Going further, there are lots of improvements that can be done. Like inverted first row instead of simple arrow. The validation of user input range and other things. This can be best done in a end project.

If you've made a similar menu with the display and an encoder, do let us know in the comments!

Step 8: Support

You may get these parts from anywhere you wish, however getting these from our site www.exploreembedded.com, will help us to build these awesome tutorials, Thanks!

<p>great article. I tested a decoder with yr simple reading code as from yr website<br>works well, though when turning the knob really slow, it sometimes briefly may go reverse, meaning: 7,8,9,10,9,10.<br>probably contact bounce or whatever. Will try yr menu next and will also try SimonM83's 'improved' code</p>
Thanks for the shout out and bringing this stuff to loads of people!
<p>code is a mess, mixed with site html code... please clean it, thanks</p>
<p>Find the code with the link below on github gist, have also updated the link on instructable.</p><p>Basics: <a href="https://gist.github.com/Xplorer001/b7bff3744fa10647b185ab4043fbcc93">https://gist.github.com/Xplorer001/b7bff3744fa1064...</a></p><p>Full code: https://gist.github.com/Xplorer001/a829f8750d5df40b090645d63e2a187f </p>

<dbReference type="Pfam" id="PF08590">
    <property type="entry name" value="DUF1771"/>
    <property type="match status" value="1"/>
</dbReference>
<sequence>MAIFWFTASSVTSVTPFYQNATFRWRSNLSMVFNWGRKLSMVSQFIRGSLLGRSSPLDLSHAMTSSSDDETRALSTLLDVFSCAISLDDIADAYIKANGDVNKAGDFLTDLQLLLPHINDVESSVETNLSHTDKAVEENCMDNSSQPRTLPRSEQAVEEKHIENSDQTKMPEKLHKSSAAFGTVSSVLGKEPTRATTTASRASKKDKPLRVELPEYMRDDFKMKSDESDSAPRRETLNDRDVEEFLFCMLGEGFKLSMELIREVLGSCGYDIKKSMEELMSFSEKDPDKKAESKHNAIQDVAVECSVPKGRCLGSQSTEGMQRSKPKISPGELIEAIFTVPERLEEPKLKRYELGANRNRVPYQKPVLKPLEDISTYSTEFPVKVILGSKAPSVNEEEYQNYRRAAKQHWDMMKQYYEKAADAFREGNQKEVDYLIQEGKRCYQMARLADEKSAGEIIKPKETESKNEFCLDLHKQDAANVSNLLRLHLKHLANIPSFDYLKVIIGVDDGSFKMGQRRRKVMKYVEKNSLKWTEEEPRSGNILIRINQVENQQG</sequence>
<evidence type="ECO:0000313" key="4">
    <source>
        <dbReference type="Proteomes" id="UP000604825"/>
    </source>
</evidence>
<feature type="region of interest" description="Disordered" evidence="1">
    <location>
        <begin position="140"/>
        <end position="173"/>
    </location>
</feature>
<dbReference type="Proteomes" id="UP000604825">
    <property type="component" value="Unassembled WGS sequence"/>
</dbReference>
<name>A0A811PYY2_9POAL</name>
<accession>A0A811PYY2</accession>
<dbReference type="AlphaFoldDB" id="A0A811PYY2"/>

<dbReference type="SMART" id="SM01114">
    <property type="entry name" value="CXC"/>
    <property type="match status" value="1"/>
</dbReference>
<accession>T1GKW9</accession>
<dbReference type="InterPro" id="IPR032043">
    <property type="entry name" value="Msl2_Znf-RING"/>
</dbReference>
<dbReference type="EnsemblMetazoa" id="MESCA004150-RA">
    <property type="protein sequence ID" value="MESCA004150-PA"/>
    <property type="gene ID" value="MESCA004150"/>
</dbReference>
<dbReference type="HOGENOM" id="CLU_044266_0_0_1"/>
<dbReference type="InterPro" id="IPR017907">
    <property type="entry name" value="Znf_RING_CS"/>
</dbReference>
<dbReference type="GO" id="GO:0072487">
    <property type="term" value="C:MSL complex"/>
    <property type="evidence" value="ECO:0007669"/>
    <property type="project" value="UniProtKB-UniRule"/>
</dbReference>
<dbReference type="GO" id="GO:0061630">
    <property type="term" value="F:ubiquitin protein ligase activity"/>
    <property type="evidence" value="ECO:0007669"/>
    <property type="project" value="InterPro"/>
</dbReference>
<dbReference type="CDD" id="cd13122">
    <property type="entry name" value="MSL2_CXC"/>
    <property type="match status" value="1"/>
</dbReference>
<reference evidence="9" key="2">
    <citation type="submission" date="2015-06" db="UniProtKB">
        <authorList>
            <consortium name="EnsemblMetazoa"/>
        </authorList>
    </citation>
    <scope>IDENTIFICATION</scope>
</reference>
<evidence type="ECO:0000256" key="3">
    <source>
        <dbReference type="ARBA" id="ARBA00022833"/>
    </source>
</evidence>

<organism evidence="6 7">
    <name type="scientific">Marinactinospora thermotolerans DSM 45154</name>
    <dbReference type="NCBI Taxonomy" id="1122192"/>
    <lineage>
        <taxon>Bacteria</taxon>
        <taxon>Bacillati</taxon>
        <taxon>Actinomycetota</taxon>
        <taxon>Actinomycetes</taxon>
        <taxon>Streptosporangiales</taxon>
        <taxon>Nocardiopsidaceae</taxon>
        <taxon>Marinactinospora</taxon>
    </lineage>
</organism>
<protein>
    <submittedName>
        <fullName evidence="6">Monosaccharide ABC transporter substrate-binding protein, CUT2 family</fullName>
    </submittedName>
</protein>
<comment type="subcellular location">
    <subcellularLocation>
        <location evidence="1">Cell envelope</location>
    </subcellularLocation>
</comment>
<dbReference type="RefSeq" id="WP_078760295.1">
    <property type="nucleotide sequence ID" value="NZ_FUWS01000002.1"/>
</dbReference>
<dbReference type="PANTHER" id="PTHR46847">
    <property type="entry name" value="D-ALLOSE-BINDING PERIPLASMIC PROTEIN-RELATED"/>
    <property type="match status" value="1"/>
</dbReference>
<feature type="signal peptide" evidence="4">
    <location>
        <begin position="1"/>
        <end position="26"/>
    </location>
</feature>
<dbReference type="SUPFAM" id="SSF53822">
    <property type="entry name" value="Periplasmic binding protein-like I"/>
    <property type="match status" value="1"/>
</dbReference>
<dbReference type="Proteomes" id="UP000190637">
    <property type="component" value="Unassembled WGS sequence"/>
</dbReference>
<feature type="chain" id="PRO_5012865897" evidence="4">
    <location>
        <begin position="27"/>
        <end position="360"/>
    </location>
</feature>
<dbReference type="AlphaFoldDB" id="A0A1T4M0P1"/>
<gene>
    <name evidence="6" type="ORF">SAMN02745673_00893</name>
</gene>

<p>Ya you got that right, I can't make heads nor tails from that mess. Tried to untangle it but it just gave rise to a bald spot on the top of my skull where I have been pulling my hair out in frustration! Now I look like all my cousins, BALD!</p>
<p>Easily sorted out with a text editor and find/replace. I think these are right.</p>
<p>Been a long time since I was in college and used such software, thanks for clearing that up, back in '95 when Windows 3.1.1 was just on it's last leg and Windows 95 was bringing new life to the x-86 computers I did have experience with such things, but my attempt was just using word pad, and the Arduino software, and I was trying line by line, just became to much for this old 65 year old brain to untangle. Thanks for the fix.</p>